What are the other Names for the Procedure?
- Breast Specific Gamma Imaging (BSGI)
- Nuclear Medicine Breast Imaging
- Scintigraphy of Breast
What is Scintimammography radiology procedure? (General Explanation)
- Scintimammography is a type of noninvasive breast imaging assessment that is used to detect cancer cells in the breasts of some women, who have had abnormal mammograms, or who have dense breast tissue. However, it is not used to screen women for breast cancer, or as a replacement to a mammogram
- The test involves injecting a radioactive substance that emits radioactivity, or a radiotracer into the patient. The radiotracer accumulates differently in various tissues and this helps the doctor determine, whether the tissues are benign or cancerous
- Scintimammography is a nuclear medical technique; it provides information on abnormal tissue activity within the body. This procedure helps in identifying areas suspected of breast cancer, during its early stages
What part of the Body does the Procedure involve?
A Scintimammography procedure involves the human breasts.
Why is the Scintimammography radiology procedure Performed?
- Scintimammography is a follow-up procedure to a traditional mammography, to determine whether a biopsy is needed or not
- In some cases, mammography study is not optimal due to the presence of dense breast tissue. In these cases, Scintimammography is helpful
- This procedure cannot replace a mammography and it is not the primary procedure used in detecting breast cancer
- The images taken by this procedure are not affected by the dense breast tissues or breast implants, unlike with a traditional mammography
- Scintimammography is also used in women with elevated risk of breast cancer and in those who cannot undergo an MRI procedure
What is the Equipment used? (Description of Equipment)
Scintimammography machines use high-resolution gamma cameras that are placed next to the breast, similar to a mammogram. The machine looks very similar to the machines used in mammography.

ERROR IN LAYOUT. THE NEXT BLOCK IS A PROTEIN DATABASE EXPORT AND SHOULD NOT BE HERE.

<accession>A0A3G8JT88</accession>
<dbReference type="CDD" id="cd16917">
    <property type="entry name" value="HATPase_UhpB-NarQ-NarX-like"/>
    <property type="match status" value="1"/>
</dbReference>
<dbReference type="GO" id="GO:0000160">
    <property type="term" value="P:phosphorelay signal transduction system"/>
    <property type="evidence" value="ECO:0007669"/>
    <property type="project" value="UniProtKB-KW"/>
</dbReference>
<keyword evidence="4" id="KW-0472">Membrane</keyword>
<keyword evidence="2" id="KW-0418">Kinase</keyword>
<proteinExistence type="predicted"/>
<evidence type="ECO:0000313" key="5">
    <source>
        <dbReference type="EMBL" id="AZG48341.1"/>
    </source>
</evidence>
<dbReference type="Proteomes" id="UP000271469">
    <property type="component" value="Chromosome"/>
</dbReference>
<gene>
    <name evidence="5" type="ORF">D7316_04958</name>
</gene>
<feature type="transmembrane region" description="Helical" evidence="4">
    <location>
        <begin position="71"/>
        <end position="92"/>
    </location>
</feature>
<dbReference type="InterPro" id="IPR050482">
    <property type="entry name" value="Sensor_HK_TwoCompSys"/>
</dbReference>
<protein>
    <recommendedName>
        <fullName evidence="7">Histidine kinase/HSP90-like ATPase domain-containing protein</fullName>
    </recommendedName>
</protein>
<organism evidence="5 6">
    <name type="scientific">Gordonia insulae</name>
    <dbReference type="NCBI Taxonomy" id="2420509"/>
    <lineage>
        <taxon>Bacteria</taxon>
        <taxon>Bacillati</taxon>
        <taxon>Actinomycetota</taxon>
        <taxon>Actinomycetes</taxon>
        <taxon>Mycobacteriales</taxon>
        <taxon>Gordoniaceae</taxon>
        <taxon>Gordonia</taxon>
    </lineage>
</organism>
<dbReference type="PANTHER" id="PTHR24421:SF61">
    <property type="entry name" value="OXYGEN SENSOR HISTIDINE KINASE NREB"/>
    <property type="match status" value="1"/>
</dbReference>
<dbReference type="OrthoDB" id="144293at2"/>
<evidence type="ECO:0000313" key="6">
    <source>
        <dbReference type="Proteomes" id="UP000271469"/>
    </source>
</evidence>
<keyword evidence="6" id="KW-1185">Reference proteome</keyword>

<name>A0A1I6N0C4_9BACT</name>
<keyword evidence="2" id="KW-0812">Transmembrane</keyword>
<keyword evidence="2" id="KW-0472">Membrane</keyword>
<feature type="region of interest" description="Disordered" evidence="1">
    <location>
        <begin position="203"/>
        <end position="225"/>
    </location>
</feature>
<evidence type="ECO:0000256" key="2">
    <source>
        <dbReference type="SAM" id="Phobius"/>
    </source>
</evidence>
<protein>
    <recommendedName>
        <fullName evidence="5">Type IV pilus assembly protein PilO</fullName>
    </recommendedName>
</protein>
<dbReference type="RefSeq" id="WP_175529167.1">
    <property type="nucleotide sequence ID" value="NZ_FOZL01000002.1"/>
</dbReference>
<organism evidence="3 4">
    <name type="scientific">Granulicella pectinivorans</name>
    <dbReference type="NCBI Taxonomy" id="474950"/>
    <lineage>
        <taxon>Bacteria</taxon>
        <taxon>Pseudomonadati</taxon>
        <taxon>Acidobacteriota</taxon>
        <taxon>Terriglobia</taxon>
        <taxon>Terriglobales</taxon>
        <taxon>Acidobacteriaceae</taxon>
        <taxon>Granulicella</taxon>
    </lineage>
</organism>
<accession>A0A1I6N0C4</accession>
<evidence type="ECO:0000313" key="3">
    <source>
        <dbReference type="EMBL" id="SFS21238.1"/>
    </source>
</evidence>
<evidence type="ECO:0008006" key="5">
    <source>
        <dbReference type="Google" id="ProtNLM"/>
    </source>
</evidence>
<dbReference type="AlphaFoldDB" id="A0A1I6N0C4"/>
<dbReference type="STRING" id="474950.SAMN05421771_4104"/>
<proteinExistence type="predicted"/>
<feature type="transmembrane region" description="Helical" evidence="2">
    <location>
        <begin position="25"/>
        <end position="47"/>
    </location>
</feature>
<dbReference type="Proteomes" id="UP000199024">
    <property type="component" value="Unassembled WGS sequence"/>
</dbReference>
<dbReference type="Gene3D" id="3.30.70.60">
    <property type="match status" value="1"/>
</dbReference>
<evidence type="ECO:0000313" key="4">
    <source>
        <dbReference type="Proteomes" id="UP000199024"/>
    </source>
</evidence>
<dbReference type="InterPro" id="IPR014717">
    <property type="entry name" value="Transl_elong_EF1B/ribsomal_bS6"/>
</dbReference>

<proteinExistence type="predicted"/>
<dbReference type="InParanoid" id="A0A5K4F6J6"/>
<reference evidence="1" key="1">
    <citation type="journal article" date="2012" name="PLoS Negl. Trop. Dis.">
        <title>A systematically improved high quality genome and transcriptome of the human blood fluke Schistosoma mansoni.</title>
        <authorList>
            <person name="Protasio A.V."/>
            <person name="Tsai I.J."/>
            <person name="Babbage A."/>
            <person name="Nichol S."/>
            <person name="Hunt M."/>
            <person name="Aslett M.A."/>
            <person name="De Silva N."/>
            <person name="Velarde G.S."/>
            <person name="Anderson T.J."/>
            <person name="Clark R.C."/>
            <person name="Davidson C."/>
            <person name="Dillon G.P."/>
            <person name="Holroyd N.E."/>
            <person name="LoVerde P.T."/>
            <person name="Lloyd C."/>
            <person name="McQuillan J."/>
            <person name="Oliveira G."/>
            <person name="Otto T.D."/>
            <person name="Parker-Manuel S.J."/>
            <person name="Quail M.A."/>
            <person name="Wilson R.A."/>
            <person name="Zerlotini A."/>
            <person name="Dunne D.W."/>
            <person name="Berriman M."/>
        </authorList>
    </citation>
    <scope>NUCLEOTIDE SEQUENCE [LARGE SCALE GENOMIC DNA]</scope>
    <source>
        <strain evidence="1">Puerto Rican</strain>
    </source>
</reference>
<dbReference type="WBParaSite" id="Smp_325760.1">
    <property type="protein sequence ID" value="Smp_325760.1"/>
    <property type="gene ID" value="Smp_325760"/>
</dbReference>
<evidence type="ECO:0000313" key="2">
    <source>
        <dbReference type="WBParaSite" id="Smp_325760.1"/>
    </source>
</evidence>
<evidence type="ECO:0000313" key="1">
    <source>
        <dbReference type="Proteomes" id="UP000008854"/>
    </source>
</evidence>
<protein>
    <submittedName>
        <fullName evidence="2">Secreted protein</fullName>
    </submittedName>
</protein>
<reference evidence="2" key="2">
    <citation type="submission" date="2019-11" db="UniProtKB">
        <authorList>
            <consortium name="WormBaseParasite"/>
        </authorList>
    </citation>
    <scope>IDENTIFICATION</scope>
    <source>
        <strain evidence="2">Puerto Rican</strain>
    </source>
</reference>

What are the Recent Advances in the Procedure?
Currently, there are no recent advances to replace the Scintimammography procedure.
What is the Cost of performing the Scintimammography radiology procedure?
The cost of the Scintimammography procedure depends on a variety of factors, such as the type of your health insurance, annual deductibles, co-pay requirements, out-of-network and in-network of your healthcare providers and healthcare facilities.
In many cases, an estimate may be provided before the procedure. The final amount depends upon the findings during the surgery/procedure and post-operative care that is necessary.
When do you need a Second Opinion, prior to the Procedure?
- It is normal for a patient to feel uncomfortable and confused with a sudden inflow of information regarding a Scintimammography procedure and what needs to be done
- If the patient needs further reassurance or a second opinion, a physician will almost always assist in recommending another physician
- Also, if the procedure involves multiple steps or has many alternatives, the patient may take a second opinion to understand and choose the best one. They can also choose to approach another physician independently
What are some Helpful Resources?
http://www.radiologyinfo.org/en/info.cfm?pg=scintimammo (accessed on August 3, 2014)
Prior to Scintimammography radiology procedure:
How does the Scintimammography radiology procedure work?
- Scintimammography is performed as an outpatient procedure